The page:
Great Discipline at School Starts with Bad Kids.


Someone asked me what they needed to do to be a successful school administrator.

Since I was unusually polite that day, I didn’t respond “blind luck and lots of it.”

The old saying is that to be successful as a superintendent the finances of the district must be in good shape. If they are, you get to keep your job. If they aren’t, you get to look for a new job.

For a principal, it is all about discipline. If people perceive you to have good discipline and it’s implemented fairly, you will get to keep your job. At least temporarily.

The question now becomes how does one have good discipline over a large group of students?

Especially when these students are dealing with personal issues, puberty, phones (cell), peer pressure, parties, and parents (I think I just made up a cool list of things that start with the letter P).

Easy. Go back to my original thought of blind luck.

If you aren’t abnormally lucky, I have another suggestion. Some Students Just Know...

Student population in regards to discipline can be broken down to the 33/33/33 Rule.

33% of the students will always do the right thing. Good kids with good parents (the ones that want to know immediately if their child is causing trouble… and of course they never do).

You will often find these students in the library, at a student council meeting, or volunteering.

These kids don’t need a principal. If fact, you could give them your keys to the building and they could start the school day without you. This is good to know if you are ever running late.

Teachers love these students. Consequently, as the principal you will never see them.

Ever.

They don’t need you. Unless they need a letter of recommendation.

The second group of 33% belongs to kids who want to do the right thing, but they could go either way.

You will see them… in the hallways, the parking lot, and occasionally in your office.

They will be on the fringe of both good behavior and bad.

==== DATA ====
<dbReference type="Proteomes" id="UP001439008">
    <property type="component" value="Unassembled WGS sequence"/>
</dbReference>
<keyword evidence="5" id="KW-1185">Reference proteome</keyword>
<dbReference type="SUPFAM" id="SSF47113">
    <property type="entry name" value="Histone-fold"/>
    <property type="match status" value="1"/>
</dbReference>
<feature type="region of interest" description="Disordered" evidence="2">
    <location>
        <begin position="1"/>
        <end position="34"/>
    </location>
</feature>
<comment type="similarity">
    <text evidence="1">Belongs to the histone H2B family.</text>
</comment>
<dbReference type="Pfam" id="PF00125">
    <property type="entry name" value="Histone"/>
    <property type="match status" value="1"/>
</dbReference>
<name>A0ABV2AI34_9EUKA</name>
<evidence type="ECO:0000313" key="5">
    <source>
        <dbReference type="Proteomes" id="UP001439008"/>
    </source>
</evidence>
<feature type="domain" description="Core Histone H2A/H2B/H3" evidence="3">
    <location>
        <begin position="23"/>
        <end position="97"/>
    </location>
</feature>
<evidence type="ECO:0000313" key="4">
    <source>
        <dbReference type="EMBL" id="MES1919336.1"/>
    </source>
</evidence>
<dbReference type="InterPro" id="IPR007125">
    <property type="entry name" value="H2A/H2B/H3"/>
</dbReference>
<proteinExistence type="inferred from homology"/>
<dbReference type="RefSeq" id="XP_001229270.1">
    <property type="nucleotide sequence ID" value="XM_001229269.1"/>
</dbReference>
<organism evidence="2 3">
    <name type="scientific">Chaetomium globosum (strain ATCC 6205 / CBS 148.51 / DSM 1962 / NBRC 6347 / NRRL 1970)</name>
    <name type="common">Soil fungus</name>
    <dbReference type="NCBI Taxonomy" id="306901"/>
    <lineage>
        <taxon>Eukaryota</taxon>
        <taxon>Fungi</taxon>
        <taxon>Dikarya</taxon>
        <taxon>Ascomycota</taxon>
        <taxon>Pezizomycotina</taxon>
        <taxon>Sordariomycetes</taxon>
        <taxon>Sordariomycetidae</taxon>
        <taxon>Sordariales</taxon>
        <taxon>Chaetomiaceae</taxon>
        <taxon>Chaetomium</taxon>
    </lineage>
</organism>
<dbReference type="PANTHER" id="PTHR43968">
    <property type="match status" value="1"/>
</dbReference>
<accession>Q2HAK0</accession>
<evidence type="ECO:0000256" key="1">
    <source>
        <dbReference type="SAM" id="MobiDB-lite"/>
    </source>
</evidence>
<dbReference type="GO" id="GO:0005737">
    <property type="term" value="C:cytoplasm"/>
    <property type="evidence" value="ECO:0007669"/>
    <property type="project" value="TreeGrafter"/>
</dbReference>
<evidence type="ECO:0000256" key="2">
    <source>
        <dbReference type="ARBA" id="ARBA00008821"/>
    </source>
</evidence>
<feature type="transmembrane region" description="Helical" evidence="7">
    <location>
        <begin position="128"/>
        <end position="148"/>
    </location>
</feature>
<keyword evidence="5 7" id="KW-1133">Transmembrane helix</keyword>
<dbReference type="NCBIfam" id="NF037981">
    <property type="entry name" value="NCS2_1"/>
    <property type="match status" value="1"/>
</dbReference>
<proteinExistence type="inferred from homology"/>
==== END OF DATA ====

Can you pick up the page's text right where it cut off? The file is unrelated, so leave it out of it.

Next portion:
If they do make their way to your office, it is usually just once a year. Most of their troubles are dealt with by the teachers.

Talking and tardies are their big crimes.

As long as these small issues are addressed, quickly and fairly, these students will do the right thing.

So 66% of all kids are pretty low maintenance.

That leaves a principal in charge of only a third of all students.

Not a difficult job. Quite manageable if you can control them.

How does one do this?

Easy.

Not really, I am just trying to build your confidence.

The plan is relatively simple.

Focus in on this last group. Pick out the meanest and most difficult students and hone in on them.

Every day.

Not by badgering them, or following them around. But by talking to them.

Every day.

Did I mention it has to be every day? Good.

Don’t spend your time with the quarterback or class president (remember, they will find you when they need that letter of recommendation).

Spend your time finding a kid who may get into trouble and speak to them.

Every period. At lunch. Before school. During their study hall. As they leave (hopefully this is at the end of the day and on their own accord).

Will this fix all of your problems? No.

Will it fix all of their behaviors? Are you kidding?

Not a chance.

But it will establish a relationship with the group of students that you will be working with most of the time. And it will make it easier for them to trust you when they do get sent to the office.

You don’t want them to think that you are only interested in them when they are in trouble.

A good principal should know their schedule, their friends, their hobbies (legal and otherwise), where they live, where they work (legal and otherwise), and their parents.

This 33/33/33 Plan won’t fix all of your problems, but it may help you survive.

What about the other 1%?

Don’t even get me started about the 1 Per Centers.

This 1% will take up 99% of your time.

As principal you will know them, their schedule, their parents, their grandparents, and maybe even the lawyer they keep threatening to hire to sue you.

You hope they do the right thing at school, but mainly you hope they don’t know where you live.

They are an entire blog series on their own.

As of now, I don’t have an official plan for them.

Unless you count blind luck as a plan.

Comments: 7
Tags: , ,

Disclaimer

While this site operates with the knowledge and awareness of the Tuscola CUSD #301 School Board, Tuscola, Illinois, the content and opinions posted here may or may not represent their views personally or collectively, nor does it attempt to represent the official viewpoint of Tuscola CUSD #301 administrators or employees.